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ERIC Number: EJ923603
Record Type: Journal
Publication Date: 2011
Pages: 5
Abstractor: ERIC
ISSN: ISSN-0161-6463
American Indian Studies as an Academic Discipline
Kidwell, Clara Sue
American Indian Culture and Research Journal, v35 n1 p27-31 2011
When American Indian/Native American studies (AI/NAS) programs began to emerge in the halls of academia during the late 1960s and early 1970s, some who served as faculty and staff questioned whether they would be one-generation phenomena. Would the programs survive, would they continue to draw students, and could they make an impact on institutional curricula to promote the development of future scholars? Such programs were generally marginalized administratively and suffered from benign neglect by puzzled deans and chancellors. However, the field of AI/NAS has proven to be much more than simply a one-generation phenomenon. It is significant that early programs such as those at the University of California at Los Angeles and at Arizona began as master's degree programs, and that Berkeley's Ethnic Studies Department implemented an ethnic studies PhD program in 1976, in which students could take a specialization in Native American studies. From countering stereotypes to sophisticated theories about the nature of American Indian identity in contemporary American society, AI/NAS programs have fostered scholarship that enriches the curricula of many colleges and universities throughout the country. Graduate programs have now produced several intellectual generations of new scholars who are continuing to contribute to the field. AI/NAS academic programs have survived and even flourished in a number of major colleges and universities. They have made an impact in the academy and achieved a level of academic credibility that is demonstrated by the fortieth anniversary of the American Indian Studies Center at UCLA. Although scholars continue to debate the status of American Indian studies as a discipline, the debate is the mark of a healthy academic enterprise that continues to grow and explore new intellectual territory. (Contains 8 notes.)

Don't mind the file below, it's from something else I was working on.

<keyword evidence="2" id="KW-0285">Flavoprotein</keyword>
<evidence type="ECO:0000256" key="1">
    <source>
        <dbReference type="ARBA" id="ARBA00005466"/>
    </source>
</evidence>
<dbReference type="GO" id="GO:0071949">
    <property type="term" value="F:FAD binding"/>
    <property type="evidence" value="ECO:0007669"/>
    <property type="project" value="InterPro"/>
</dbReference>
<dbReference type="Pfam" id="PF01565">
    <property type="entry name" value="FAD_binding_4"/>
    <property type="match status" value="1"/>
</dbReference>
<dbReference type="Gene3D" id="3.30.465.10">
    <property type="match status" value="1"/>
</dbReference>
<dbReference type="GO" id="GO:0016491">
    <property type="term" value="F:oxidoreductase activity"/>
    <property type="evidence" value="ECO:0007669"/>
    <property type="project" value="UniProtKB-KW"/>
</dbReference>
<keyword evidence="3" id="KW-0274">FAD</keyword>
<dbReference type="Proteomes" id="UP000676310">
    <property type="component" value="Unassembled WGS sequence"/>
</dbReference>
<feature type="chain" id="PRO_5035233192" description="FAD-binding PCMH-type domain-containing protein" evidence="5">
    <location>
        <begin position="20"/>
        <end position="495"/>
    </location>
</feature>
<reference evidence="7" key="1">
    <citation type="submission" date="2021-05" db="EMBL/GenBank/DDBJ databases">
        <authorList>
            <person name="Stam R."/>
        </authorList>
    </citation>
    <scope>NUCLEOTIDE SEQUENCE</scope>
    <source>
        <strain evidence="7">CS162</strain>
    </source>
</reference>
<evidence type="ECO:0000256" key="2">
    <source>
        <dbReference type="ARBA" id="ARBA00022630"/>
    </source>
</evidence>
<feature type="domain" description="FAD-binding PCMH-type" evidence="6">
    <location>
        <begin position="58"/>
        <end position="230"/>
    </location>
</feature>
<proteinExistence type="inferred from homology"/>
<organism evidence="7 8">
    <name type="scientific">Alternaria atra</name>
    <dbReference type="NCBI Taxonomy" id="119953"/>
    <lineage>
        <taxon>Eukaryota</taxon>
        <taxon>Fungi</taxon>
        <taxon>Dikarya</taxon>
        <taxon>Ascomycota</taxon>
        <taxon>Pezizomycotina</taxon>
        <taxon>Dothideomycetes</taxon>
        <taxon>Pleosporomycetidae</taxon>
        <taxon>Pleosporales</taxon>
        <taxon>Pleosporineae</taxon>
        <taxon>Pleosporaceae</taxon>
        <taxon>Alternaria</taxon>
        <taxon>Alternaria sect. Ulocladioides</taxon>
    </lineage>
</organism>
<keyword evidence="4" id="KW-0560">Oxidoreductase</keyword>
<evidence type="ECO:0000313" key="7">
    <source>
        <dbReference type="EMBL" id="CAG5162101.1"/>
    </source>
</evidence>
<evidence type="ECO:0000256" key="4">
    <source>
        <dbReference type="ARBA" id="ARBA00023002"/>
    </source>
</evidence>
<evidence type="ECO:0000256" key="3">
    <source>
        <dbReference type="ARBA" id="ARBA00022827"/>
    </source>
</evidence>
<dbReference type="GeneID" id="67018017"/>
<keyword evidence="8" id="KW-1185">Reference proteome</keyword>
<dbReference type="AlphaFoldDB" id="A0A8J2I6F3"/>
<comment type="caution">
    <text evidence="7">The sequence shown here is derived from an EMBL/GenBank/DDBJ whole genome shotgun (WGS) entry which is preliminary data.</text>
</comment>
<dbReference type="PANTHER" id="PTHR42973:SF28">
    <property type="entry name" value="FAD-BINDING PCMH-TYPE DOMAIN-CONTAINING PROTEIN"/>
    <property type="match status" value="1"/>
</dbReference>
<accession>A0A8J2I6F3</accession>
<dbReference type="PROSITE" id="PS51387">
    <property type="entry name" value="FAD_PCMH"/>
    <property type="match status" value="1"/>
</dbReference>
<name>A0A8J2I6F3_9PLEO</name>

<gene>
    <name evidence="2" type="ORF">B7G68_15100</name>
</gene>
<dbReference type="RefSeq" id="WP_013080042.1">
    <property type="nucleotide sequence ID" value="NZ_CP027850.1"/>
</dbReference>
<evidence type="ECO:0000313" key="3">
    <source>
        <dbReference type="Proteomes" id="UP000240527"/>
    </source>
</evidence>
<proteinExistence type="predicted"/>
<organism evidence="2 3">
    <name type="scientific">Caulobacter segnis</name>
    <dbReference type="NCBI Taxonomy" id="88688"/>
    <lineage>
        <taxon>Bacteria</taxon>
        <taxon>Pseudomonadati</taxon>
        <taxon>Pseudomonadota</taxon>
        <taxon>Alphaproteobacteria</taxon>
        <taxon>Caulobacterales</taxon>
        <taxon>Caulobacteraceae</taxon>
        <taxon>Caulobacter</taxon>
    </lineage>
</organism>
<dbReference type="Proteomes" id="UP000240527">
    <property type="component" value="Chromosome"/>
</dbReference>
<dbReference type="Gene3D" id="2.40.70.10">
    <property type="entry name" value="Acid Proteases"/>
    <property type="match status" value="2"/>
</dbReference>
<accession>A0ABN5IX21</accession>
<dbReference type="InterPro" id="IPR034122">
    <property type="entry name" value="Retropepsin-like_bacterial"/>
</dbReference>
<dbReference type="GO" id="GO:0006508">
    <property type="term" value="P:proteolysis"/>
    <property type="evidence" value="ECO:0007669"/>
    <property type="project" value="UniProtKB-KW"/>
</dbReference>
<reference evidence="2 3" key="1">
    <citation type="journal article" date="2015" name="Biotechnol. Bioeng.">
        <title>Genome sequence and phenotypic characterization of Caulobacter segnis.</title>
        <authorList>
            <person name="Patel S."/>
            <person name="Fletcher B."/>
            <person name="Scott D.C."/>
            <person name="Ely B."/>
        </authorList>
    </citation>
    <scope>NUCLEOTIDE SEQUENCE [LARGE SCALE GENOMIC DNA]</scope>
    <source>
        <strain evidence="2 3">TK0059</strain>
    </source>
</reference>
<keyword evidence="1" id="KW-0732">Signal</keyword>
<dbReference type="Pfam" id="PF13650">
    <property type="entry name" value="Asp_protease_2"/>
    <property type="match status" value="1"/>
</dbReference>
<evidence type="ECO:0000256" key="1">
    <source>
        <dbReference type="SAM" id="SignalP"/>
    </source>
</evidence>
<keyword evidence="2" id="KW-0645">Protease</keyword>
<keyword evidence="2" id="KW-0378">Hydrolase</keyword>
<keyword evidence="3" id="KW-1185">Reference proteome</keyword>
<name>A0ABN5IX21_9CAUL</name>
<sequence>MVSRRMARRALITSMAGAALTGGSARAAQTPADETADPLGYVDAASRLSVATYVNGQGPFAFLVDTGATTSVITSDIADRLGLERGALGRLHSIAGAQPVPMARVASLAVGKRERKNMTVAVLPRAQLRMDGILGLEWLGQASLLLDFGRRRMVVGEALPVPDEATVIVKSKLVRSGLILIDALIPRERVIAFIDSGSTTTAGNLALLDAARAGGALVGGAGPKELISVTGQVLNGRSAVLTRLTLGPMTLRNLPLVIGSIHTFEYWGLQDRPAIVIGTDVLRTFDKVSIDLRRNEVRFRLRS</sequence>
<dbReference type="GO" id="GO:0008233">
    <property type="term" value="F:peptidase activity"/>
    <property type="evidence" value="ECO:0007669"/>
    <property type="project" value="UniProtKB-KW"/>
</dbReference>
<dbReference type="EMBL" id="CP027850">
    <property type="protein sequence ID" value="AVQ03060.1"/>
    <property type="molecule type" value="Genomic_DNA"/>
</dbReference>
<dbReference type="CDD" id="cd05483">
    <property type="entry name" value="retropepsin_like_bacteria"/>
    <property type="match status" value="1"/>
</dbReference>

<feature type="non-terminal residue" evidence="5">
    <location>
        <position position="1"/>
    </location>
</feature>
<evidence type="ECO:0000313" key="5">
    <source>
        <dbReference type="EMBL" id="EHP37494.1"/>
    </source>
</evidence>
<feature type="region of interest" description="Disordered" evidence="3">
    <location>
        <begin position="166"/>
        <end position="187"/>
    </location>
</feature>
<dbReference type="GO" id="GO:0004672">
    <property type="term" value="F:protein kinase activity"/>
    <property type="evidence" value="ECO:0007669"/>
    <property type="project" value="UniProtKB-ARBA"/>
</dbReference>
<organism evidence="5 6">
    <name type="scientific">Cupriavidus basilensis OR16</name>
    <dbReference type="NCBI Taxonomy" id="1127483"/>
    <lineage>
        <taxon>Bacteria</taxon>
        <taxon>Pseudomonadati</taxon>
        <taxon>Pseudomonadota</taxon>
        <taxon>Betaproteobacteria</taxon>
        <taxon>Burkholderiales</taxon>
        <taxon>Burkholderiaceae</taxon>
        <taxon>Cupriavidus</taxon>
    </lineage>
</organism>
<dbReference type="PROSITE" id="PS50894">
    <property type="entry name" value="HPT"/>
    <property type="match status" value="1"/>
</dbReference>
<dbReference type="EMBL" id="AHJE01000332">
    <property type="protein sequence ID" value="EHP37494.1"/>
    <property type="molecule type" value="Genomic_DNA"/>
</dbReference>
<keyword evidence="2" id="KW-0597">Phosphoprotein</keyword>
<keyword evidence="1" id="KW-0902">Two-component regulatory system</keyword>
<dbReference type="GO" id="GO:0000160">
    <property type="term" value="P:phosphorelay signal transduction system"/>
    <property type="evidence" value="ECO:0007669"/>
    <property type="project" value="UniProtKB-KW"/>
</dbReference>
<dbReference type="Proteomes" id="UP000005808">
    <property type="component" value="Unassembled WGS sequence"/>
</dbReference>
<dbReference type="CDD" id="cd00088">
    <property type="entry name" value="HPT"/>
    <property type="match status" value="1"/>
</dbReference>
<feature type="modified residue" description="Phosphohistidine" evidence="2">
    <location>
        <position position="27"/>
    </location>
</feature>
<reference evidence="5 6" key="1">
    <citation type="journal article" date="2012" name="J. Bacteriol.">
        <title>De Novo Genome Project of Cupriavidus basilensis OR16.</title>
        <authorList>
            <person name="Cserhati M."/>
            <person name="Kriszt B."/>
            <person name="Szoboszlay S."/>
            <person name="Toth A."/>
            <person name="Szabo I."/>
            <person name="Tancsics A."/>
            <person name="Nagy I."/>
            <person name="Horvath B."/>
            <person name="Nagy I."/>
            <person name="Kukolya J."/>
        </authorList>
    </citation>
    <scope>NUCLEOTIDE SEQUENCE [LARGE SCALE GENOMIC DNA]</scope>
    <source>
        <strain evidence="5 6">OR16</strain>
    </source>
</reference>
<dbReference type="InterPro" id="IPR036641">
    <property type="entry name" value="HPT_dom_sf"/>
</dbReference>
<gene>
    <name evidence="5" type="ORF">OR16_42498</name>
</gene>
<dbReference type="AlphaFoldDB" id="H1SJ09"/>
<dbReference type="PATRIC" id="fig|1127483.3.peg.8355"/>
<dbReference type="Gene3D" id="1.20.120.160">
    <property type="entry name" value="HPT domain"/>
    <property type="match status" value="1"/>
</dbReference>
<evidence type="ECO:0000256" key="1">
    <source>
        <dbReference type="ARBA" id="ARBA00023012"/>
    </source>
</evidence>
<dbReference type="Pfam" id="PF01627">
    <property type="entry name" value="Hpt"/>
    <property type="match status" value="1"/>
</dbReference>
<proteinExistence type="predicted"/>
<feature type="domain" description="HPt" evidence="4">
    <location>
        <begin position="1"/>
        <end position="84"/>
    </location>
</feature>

American Indian Studies Center at UCLA. 3220 Campbell Hall, Box 951548, Los Angeles, CA 90095-1548. Tel: 310-825-7315; Fax: 310-206-7060; e-mail:; Web site:
Publication Type: Journal Articles; Opinion Papers
Education Level: Higher Education
Audience: N/A
Language: English
Sponsor: N/A
Authoring Institution: N/A
Identifiers - Location: Arizona; California